To determine reference levels for on-farm stressors on immune responsiveness and growth rate, 253 hatchling crocodiles from 11 known breeding pairs were repeatedly measured and blood sampled during their first year. Plasma corticosterone (CORT) was used to quantify baseline stress levels in captive animals and were found to be lower (mean 1.83±SE 0.16 ng/mL) than previously reported in saltwater crocodile hatchlings. Two tests of immune function were also conducted. Innate constitutive immunity was assessed using bacterial killing assays (BKA) against two bacterial species: Escherichia coli and Providencia rettgeri, whereby the latter causes considerable economic loss to industry from septicaemic mortalities. Although the bactericidal capabilities were different at approximately 4 months old (32±3% for E. coli and 16±4% for P. rettgeri), the differences had disappeared by approximately 9 months old (58±2% and 68±6%, respectively). To assess immune responsiveness to a novel antigen, the inflammatory swelling response caused by phytohaemagglutinin (PHA) injection was assessed but was only significantly different between Samplings 1 and 3 (5% LSD). There were no significant clutch effects for CORT or PHA but there were for both BKA traits. CORT was not significantly associated with growth (head length) or the immune parameters except for P. rettgeri BKA where higher CORT levels were associated with better bactericidal capability. As such, these results suggest that the crocodiles in this study are not stressed, therefore endorsing the management strategies adopted within the Australian industry Code of Practice.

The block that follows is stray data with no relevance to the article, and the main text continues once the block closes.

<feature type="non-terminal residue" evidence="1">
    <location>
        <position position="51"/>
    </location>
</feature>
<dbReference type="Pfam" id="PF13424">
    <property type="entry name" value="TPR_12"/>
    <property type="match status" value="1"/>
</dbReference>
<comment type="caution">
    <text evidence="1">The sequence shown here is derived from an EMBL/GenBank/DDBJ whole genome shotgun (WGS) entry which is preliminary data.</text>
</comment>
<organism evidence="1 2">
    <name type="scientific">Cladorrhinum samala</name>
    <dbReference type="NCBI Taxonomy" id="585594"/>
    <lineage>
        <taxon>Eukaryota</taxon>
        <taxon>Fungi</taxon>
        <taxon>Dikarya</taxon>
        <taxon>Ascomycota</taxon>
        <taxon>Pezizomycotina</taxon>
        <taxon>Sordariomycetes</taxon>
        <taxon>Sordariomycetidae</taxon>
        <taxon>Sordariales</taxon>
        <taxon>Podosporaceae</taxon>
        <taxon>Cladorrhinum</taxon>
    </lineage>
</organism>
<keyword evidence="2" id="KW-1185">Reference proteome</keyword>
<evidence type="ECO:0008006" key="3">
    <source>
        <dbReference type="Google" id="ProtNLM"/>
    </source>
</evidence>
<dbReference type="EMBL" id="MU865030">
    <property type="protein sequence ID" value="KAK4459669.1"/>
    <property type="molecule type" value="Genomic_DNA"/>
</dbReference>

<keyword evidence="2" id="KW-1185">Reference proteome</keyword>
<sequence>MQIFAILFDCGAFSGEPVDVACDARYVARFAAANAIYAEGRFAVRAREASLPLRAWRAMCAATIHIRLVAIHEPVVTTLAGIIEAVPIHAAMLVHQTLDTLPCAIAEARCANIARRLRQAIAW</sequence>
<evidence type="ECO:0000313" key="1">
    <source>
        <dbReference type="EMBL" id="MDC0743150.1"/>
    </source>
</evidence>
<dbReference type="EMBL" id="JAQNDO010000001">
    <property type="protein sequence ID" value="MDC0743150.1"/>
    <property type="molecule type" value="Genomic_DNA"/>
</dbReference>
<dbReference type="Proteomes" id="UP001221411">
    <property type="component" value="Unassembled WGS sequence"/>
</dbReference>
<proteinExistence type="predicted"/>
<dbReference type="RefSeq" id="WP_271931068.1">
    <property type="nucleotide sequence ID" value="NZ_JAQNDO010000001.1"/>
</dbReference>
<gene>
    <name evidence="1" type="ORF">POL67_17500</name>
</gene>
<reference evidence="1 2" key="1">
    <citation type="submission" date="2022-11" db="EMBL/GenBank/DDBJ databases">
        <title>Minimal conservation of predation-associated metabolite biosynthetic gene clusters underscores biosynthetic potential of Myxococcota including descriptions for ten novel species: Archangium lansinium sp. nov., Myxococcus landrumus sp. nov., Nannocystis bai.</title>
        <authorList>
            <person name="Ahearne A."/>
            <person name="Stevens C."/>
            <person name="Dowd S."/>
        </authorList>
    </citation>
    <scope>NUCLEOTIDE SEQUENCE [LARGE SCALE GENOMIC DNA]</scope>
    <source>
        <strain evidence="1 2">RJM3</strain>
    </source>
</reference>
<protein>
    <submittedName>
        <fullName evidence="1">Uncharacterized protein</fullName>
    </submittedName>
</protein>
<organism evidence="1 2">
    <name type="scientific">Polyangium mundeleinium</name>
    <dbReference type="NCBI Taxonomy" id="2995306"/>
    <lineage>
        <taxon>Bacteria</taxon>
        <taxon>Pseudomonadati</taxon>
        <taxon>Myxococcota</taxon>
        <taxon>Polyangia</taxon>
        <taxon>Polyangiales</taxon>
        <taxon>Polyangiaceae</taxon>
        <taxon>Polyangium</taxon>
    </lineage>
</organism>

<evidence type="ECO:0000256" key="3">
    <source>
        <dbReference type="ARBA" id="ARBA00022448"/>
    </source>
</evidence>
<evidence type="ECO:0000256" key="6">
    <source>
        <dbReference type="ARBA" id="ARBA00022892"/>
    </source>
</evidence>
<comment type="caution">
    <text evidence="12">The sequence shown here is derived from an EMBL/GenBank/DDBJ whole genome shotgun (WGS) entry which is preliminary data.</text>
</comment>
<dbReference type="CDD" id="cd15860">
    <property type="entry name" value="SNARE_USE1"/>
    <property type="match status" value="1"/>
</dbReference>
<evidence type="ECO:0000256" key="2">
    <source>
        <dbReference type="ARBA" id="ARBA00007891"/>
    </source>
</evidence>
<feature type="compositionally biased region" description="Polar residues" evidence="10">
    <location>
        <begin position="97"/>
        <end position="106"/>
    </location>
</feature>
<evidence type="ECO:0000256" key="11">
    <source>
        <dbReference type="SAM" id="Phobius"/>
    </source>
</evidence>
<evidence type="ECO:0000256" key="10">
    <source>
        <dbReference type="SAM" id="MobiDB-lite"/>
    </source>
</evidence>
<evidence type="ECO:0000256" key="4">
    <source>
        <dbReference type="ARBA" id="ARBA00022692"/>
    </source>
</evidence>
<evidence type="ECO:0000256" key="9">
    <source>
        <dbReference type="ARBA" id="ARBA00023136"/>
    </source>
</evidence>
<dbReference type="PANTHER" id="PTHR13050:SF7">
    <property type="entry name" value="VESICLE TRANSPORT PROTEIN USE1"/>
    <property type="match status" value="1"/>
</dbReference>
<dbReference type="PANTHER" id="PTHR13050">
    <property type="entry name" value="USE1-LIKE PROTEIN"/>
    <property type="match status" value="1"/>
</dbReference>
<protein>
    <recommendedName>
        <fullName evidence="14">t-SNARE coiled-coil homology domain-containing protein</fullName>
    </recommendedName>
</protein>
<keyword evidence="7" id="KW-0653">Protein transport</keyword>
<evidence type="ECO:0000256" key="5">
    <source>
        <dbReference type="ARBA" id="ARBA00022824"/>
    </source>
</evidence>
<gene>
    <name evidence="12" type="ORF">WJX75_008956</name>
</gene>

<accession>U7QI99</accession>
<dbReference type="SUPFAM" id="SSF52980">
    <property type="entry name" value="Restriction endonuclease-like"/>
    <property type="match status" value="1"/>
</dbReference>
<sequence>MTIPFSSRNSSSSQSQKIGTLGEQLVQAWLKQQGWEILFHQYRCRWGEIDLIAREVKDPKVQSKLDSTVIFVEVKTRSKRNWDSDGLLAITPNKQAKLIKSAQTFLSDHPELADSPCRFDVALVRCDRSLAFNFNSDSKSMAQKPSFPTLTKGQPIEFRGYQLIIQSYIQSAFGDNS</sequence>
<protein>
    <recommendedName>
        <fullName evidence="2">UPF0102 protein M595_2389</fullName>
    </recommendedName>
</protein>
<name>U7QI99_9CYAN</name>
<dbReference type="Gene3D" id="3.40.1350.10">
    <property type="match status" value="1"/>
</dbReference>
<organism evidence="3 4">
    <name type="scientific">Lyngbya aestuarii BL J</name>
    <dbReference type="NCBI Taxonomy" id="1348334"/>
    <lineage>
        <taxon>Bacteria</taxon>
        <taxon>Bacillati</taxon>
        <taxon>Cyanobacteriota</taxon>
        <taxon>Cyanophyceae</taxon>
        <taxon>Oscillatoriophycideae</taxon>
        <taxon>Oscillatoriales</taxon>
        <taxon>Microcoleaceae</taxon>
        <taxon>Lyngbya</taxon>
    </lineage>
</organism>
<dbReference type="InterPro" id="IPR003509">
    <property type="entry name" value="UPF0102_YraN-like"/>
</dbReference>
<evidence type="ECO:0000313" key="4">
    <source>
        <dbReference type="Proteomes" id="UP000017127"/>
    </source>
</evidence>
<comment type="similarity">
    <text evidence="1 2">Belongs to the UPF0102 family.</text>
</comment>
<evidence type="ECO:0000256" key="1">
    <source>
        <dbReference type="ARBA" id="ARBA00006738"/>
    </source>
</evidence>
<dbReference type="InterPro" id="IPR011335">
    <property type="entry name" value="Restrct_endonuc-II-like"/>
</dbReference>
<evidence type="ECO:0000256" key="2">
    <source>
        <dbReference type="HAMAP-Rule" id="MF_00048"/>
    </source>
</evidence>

Keywords: BKA; Corticosterone; Crocodilian; Immunity; PHA; Stress.
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